Fight back! Don’t lose your life trying to be professional, JTA tells teachers

June 08, 2022 in Regional

Jamaica Teachers’ Association (JTA) President Winston Smith is encouraging educators to stand up and fight back against attacks from any student.

Smith said teachers should not roll over and play dead and let students think they are pushovers.

“It doesn’t faze me if people want to castigate me for it, but I do not want my teachers to just sit down and allow themselves to become a victim,” a fiery Smith declared. “So, because you’re trying to be professional you end up [being] professionally dead?”

Smith was speaking with the Jamaica Observer on Tuesday against the background of a fight between a teacher and a suspended 16-year-old student at Tivoli Gardens High School in Kingston on Monday. The altercation left the teacher with bruises and swellings to her face, upper body, and breast.

The student has since been charged with assault occasioning bodily harm. A video of the altercation has gone viral on social media.

Tivoli Gardens High Principal Marvin Johnson reportedly took ill and had to be hospitalised upon hearing of the confrontation. When contacted by the Observer he sounded very weak and said he was unable to talk.

Smith said he was peeved at comments on social media by people bad-mouthing the teacher in the video and belittling her.

“Some of them saying the teacher should have restrained herself, should have been the professional, the teacher is the aggressor… Now, I have watched the video and that’s not my perception of what is happening,” Smith asserted.

“And people must remember, you know, that every human being has the right to defend themselves — whether you are a teacher, pastor, police, soldier, lawyer, doctor, or Indian chief. Every Jamaican citizen has a right to defend themselves.”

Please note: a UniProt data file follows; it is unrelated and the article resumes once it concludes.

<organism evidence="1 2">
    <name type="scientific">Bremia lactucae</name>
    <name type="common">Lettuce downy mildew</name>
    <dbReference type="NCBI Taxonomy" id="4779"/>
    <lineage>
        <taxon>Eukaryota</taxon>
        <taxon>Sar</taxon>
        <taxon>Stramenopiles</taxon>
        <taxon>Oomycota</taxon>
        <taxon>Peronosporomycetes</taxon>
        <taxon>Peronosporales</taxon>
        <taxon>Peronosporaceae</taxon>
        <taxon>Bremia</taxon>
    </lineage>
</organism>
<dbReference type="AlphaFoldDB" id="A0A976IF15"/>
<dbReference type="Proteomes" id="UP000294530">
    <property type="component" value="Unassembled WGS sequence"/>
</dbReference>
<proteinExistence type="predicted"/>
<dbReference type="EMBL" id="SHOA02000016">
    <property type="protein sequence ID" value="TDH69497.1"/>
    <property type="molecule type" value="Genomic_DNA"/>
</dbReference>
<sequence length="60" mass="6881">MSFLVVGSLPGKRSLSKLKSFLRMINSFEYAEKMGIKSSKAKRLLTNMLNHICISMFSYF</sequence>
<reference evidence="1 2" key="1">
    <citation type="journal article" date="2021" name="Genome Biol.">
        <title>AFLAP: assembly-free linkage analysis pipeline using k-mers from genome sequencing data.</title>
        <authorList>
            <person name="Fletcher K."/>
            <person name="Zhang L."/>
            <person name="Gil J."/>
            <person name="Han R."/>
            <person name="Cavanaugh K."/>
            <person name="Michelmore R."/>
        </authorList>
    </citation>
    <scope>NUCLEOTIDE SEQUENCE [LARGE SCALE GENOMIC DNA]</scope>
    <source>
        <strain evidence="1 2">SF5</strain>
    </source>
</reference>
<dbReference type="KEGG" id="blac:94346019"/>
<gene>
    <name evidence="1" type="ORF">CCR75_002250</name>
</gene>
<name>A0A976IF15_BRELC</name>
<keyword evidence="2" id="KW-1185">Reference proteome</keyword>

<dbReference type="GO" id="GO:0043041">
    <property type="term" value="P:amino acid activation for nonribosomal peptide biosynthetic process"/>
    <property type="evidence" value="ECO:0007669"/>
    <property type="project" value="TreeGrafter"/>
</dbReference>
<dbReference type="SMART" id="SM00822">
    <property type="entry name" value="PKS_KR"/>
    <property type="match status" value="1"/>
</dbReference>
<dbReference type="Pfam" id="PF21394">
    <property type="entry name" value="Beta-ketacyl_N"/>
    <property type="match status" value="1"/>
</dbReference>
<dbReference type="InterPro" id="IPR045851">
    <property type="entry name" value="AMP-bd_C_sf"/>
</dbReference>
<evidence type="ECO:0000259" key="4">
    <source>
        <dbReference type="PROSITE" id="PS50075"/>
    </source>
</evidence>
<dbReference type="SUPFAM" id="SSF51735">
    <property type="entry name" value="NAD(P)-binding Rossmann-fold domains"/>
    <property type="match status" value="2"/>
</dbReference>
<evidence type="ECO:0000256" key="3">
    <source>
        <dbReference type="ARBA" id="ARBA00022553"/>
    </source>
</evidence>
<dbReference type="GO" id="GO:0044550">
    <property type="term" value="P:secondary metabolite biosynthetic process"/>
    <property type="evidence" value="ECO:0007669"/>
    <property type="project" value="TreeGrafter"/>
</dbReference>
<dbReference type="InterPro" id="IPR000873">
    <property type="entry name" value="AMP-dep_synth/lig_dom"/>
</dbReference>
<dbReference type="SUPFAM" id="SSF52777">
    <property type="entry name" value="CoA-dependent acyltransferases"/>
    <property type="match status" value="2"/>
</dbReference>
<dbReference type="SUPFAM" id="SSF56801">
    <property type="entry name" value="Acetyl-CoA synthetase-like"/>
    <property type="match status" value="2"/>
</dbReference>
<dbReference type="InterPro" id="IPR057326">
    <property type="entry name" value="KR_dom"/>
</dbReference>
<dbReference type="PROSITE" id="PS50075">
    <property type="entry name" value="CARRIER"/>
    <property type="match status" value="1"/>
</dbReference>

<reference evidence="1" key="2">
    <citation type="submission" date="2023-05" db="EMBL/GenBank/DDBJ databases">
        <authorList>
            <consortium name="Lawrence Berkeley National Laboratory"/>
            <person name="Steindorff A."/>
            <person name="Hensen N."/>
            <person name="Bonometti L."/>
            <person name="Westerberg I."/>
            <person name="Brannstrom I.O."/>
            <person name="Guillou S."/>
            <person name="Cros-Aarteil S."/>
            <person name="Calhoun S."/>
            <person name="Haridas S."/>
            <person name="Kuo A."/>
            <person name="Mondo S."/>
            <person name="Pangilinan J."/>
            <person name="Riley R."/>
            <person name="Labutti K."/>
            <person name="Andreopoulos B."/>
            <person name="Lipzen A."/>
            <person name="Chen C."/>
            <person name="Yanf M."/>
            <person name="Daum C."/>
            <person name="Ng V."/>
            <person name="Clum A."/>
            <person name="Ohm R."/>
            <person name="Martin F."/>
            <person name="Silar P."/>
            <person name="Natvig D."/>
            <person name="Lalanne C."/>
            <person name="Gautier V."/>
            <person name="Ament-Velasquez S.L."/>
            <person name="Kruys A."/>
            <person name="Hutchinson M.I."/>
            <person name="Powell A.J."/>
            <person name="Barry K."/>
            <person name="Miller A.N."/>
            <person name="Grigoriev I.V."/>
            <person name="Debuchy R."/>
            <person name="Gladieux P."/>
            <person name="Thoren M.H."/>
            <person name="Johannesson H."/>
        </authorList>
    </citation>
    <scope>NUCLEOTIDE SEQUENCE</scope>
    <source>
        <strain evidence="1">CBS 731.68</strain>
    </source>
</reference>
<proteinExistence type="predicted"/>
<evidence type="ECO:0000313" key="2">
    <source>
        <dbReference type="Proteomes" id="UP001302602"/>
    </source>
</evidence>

Smith encouraged teachers to disregard the responses on social media. “It will only further erode the little commitment our members have to the educational pursuit of our students,” he said.

Smith said teachers are dying because of the high level of stress on the job, and now their safety and security are being brought into question.

“This altercation has now created some anxiety among our members because the fear of entering the classroom has now been heightened. We have seen where children, from even primary schools, are attacking teachers. It now seems as if everybody believes it is okay that you can attack a teacher for the simplest little thing. Therefore, we are calling on the Government of Jamaica to institute the powers, or the contents, or the laws of the Child Care and Protection Act, to hold parents accountable when children run afoul of the law or behave in such a despicable manner,” he said.

Smith said in his 30 years as an educator he has never felt so dejected.

“When I look at all that is happening and now, sitting as the president of the JTA, all the happenings in education are coming before me. And when you look at it and realise it is not confined to any particular geographic area, but the rampant disregard for law and order in schools seem to be widespread across the country,” he added.

He said the Ministry of Education alone cannot fix the problem of teachers being disrespected, “But we still are saying to the ministry, ‘We need to hear a more forceful cry out against these kinds of behaviour towards our teachers.’”